My Philosophy on Photography
Photography for me is all about capturing the moment that appears before me. I’m not looking to setup an elaborate scene. I take what is presented and capture it as quickly and unobtrusively as possible. Because of this, my camera and lens must be minimal, elegant, and not get in the way.
I currently use a Leica M10-P (because it is one of the ultimate minimalistic cameras), as well as a Fujifilm X-Pro3 (because it is inexpensive, contains some wonderful creative controls, and allows you to adapt to M-mount lenses). I pair the M10-P with the Voigtlander 35mm f/1.4 Nokton Classic (MC) or the Voigtlander 50mm f/1.5 ASPH II Nokton Vintage Line (MC). I use the Voigtlander 21mm f/4 Color-Skopar on the crop-sensor of the X-Pro3 to get close to 35mm. I never use a flash because I find natural light much more pleasing. I never use a tripod because I enjoy the connection between my hands and the camera at the point of taking the photo. I find this setup and process to be the shortest distance between seeing a scene and capturing it. Up until recently I also used a Leica Q2 (my first Leica) but sold it because the M10-P really spoke to me and was closer to the type of experience I was looking for in a camera.
I’m partial to small prime lenses - 35mm and 50mm. I work in color and black & white. I almost always shoot straight to uncompressed JPG and very rarely edit a DNG/RAW file. After the photo is taken, I (almost immediately) transfer the best to my iPhone, perform minimal edits in Darkroom (or similar app) to adjust contrast or highlights or shadows, maybe add some gentle vignetting or noise. If it takes longer than 30 seconds I’m overthinking it. For me, photography needs to be instant and with as little friction as possible. It should be like an improvised melody - you get very little time to choose the next note - it just has to happen - and once it does, it’s gone - you move on to the next. Imperfection is perfectly acceptable, in fact, desired - that’s where the magic happens.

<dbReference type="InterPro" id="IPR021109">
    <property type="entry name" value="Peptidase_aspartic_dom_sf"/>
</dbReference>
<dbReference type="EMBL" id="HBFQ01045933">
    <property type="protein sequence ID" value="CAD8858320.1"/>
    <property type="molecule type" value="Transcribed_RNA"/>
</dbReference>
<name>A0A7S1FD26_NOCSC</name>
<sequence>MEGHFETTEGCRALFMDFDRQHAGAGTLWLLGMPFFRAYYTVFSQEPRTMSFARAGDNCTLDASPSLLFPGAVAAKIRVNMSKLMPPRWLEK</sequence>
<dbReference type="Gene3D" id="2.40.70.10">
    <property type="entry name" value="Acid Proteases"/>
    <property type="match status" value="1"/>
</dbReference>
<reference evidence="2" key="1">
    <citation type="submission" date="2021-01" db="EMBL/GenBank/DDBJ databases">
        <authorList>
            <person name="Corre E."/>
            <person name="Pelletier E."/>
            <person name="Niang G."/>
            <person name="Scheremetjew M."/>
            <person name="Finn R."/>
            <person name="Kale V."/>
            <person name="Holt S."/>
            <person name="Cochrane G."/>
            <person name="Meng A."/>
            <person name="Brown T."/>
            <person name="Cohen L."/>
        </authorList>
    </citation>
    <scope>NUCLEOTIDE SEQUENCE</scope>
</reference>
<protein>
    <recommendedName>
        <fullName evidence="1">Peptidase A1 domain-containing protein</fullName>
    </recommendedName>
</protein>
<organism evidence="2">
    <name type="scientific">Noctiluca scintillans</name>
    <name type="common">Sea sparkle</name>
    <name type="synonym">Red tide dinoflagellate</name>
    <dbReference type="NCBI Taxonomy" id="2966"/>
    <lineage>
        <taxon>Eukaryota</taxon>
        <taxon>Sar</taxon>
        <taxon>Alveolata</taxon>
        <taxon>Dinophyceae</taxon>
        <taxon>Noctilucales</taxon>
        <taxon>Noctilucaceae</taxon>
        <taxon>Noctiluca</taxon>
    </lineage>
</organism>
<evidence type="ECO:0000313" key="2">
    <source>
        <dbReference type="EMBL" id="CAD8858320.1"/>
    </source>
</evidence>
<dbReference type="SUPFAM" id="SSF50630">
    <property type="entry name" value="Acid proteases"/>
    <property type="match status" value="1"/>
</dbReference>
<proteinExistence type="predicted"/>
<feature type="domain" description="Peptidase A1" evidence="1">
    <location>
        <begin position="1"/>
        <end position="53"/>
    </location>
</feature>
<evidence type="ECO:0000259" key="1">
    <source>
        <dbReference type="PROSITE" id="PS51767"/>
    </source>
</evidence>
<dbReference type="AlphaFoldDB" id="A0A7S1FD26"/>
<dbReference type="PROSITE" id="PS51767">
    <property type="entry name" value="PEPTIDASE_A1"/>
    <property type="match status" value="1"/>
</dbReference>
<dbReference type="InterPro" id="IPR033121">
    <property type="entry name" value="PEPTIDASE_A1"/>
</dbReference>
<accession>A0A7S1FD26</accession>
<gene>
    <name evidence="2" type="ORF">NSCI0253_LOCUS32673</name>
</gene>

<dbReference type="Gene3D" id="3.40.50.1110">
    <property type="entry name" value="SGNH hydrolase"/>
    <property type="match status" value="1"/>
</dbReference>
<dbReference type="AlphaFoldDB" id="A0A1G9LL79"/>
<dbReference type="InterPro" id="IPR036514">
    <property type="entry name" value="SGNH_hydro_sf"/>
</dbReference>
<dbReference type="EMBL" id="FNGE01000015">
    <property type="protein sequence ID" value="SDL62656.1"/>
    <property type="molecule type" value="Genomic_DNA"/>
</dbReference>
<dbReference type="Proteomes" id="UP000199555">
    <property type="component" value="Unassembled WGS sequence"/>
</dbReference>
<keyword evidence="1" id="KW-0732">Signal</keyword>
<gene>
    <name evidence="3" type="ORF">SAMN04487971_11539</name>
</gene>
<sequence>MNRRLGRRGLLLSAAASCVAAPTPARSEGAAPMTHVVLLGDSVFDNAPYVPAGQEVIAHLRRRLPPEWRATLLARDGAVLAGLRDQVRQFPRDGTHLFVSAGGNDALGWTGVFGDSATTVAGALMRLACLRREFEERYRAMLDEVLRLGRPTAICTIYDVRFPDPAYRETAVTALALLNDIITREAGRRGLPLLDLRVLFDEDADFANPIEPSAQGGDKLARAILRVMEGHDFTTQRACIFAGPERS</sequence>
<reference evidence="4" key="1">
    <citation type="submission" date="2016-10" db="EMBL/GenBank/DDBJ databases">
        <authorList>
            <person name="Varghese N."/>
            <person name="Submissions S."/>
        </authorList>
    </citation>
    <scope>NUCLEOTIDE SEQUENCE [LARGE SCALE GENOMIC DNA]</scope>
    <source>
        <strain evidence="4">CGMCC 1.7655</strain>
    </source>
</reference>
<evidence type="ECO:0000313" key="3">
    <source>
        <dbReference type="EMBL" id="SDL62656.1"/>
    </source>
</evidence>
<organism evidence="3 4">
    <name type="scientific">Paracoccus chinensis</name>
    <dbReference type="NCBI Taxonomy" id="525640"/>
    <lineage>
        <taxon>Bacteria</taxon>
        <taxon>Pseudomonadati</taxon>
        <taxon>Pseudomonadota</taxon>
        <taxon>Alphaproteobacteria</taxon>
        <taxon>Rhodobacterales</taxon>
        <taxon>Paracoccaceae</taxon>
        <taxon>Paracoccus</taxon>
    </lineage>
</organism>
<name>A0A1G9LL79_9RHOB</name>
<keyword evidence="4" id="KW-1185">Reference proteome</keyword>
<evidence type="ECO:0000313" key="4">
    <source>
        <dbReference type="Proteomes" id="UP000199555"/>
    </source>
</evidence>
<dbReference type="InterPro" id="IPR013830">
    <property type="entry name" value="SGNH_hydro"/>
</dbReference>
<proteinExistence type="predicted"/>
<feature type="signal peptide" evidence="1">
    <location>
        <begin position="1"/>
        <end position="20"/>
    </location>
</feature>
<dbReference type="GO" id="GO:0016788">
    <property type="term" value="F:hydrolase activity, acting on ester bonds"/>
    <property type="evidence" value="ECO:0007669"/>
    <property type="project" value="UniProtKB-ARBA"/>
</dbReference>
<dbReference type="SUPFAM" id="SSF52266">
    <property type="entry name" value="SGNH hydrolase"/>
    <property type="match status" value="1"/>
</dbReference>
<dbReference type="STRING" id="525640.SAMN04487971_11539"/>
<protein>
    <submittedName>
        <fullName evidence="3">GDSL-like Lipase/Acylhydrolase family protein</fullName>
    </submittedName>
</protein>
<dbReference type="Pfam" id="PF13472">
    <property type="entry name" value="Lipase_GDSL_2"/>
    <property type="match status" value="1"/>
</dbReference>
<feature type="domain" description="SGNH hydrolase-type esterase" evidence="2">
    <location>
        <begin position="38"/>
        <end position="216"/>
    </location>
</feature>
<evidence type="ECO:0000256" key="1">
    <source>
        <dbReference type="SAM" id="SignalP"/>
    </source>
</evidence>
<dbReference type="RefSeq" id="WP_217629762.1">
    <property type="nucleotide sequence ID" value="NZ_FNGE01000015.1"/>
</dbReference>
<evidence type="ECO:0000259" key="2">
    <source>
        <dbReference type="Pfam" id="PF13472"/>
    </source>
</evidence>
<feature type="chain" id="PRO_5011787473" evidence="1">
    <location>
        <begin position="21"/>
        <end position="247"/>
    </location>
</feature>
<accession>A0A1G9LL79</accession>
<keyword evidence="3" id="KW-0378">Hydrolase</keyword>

Once complete, I tend to post at least one to Instagram to obtain my social media approval. I try not to think that 100 likes really means ~8 billion people don’t care at all about my art. :-)
Photography on Instagram @zobskewed